OMG! Cassie just scared a prowler off!
I'm sitting here laboring over the accursed computer (a device that allows work to expand to fill 24 hours of any 7 days of the week you would like) when I hear some tapping and a little whack out toward the front of the Funny Farm.
It's a gorgeous day (sorry, Mid-Westerners and Down-Easterners) and I have the front door hanging open. There's a super-hardened security door out front, installed after the Late Great Garage Invasion episode (we do, after all, live in Crime Central), and the deadbolt designed to break the burglar's drill bit is locked, so I'm not especially concerned by stray noises. Besides, it's Saturday and the neighbor's unruly teenagers often bat around in front when the weather's nice.
I look up from the monitor. Cassie is listening. She's practically on point.
Then there's one more whack, and she goes ABSOLUTELY FREAKING BATSH!T. She ROARS out to the living-room, mad as a flaming dragon and ready to kill.
Naturally, my pistol is locked up. (Why do I do that?) But the coyote shilelagh, a mighty hefty stick, is next to the front door. Without thinking I chase after the rabid dog, who now has worked herself into a fury fully comparable to the rage that Greta the GerShep flew into when she caught a cat burglar in the house at 3 a.m., lo these many years ago.
By the time I dodder out there, our guest has excused himself. Presumably he's strolling up the alley, out of sight and, he hopes, out of mind. Good.
That was interesting. I've heard that corgis are utterly fearless and even will get themselves killed trying to protect their humans. But I've never seen her go into action before -- and she's lived here for a good five years.
It was a very German-shepherd-like performance, but the interesting thing is that Cassie's not especially Alsatianish: she's not suspicious of people, she's not aggressive, and she's not conspicuously protective. Now, Greta the Gershep, who was an old-line pre-popularity-ruined-the-breed German shepherd dog, pretty much fit Cassie's psychological profile, although she did distinguish between strangers that were harmless and strangers she thought were not so benign. Cassie does not: everyone is her friend.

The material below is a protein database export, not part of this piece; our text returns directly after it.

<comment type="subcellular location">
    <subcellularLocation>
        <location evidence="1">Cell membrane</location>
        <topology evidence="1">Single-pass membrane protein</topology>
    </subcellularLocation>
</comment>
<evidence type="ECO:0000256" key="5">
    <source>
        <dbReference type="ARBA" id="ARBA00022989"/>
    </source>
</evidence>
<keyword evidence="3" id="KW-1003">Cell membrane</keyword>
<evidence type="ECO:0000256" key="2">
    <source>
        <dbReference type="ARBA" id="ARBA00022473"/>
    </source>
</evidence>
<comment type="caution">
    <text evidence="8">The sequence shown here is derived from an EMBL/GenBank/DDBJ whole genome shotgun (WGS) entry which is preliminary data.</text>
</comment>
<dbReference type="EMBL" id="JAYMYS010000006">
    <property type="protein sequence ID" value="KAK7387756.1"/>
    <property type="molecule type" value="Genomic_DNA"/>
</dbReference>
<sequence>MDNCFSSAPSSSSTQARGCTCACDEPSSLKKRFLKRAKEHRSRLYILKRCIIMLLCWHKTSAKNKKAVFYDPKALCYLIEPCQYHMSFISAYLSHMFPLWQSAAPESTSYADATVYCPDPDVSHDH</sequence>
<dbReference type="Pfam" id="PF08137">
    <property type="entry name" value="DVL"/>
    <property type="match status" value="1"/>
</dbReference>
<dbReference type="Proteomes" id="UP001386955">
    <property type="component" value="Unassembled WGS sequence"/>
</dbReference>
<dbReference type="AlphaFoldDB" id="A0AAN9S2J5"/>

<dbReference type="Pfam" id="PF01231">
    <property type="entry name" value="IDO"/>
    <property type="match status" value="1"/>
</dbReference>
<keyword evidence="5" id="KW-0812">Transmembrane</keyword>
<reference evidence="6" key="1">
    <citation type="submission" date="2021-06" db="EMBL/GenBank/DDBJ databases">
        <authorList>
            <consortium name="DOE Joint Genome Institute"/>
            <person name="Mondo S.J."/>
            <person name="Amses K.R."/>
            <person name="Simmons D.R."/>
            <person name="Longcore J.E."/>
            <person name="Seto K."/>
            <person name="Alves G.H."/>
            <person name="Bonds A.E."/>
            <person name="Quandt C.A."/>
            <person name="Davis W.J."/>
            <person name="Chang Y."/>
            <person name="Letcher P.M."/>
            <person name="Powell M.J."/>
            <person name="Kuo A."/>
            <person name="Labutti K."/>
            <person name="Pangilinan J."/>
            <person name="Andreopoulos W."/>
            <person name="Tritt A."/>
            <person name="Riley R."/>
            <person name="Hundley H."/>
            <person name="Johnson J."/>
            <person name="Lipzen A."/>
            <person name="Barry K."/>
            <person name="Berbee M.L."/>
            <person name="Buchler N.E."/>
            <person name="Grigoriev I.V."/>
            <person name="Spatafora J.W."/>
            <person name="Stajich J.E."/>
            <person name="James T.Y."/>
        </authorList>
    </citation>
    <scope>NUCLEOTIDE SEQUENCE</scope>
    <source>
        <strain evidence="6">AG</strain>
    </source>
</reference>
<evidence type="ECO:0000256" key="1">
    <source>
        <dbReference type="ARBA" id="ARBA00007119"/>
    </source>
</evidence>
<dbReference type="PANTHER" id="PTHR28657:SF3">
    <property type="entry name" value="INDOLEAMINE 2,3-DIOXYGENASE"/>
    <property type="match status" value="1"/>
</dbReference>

Gersheps of more recent acquaintance, though, have been very different animals: wary of strangers, dog-aggressive, trigger-sensitive, and capable of homicidal rage.
I've had German shepherds do some amazing protection of their little flock, the cat burglar episode being only one. Greta once saved my son's life. Anna chased a mentally ill neighbor out of the yard in the aftermath of a quarrel between him and the ex-boyfriend. And on and on. But all of these incidents depended on the dog's size and the fact that when a 90-pound dog gets itself worked up, it can be truly terrifying (and, in the case of the kid rescue, very powerful).
What can a 23-pound corgi do? Other than bark, that is. Do you have any True Corgi Rescue Tales?
This past summer while walking around the RV campground with our 70lb doberman and my little, very mild mannered 25lb corgi, Izzy, we were rushed by a huge German Shepard that was intent on eating our doberman. The dobie stayed behind my husband who was kicking furiously at the GSD while Izzy rushed around before I could stop her and started biting at the GSD's back legs. Fortunately the dog's owner came out and grabbed her dog before Izzy was hurt. I would never have pegged Izzy as a dog that would take on anything but she showed me that even though she is a total Diva normally she is quite capable of being protective! So glad you are safe too!
A neighbor's Ger-Shep pounced Cassie. Grabbed her by the neck and tried to snap her spine, but the corgi had so much fur in her main that the shepherd couldn't get a good enough grip. Shep's moron humans came along and dragged it away -- it being allowed to run loose in the street off-leash. Afterward, one of my readers at FaM explained that the way to defuse an attacking dog (assuming you're not the attackee) is to grab its hind legs, lift off the ground, and start circling.
This sounds pretty scary...what happens when you run out of circling steam, or when the GerShep realizes you're an idiot and decides to rid the planet of you? At any rate, others chimed in agreeing that this is a viable strategy.
Our Tenby would take on "anything" if he thought I was in danger. He is very protective, now Chepstow is the opposite, the world is his friend.
I think I have an atypical corgi. While she exhibits the typical corgi behavior of being stubborn, bossy, and with a mind of her own, she's a timid one when it comes to protection. She never barks at strangers (although she's never shy about barking up a storm to tell us what to do), and is afraid of anything new/unusual. She's afraid of bubble wrap, runs away in fear if I wave a carrot at her. Our 5-lb Maltese puppy is a much better guard dog than she is. As our 7-month old Maltese is charging forward fearlessly at an unusual sound, unaware of his small size, our Corgi is running away in the opposite direction, with her ears flattened. Go figure!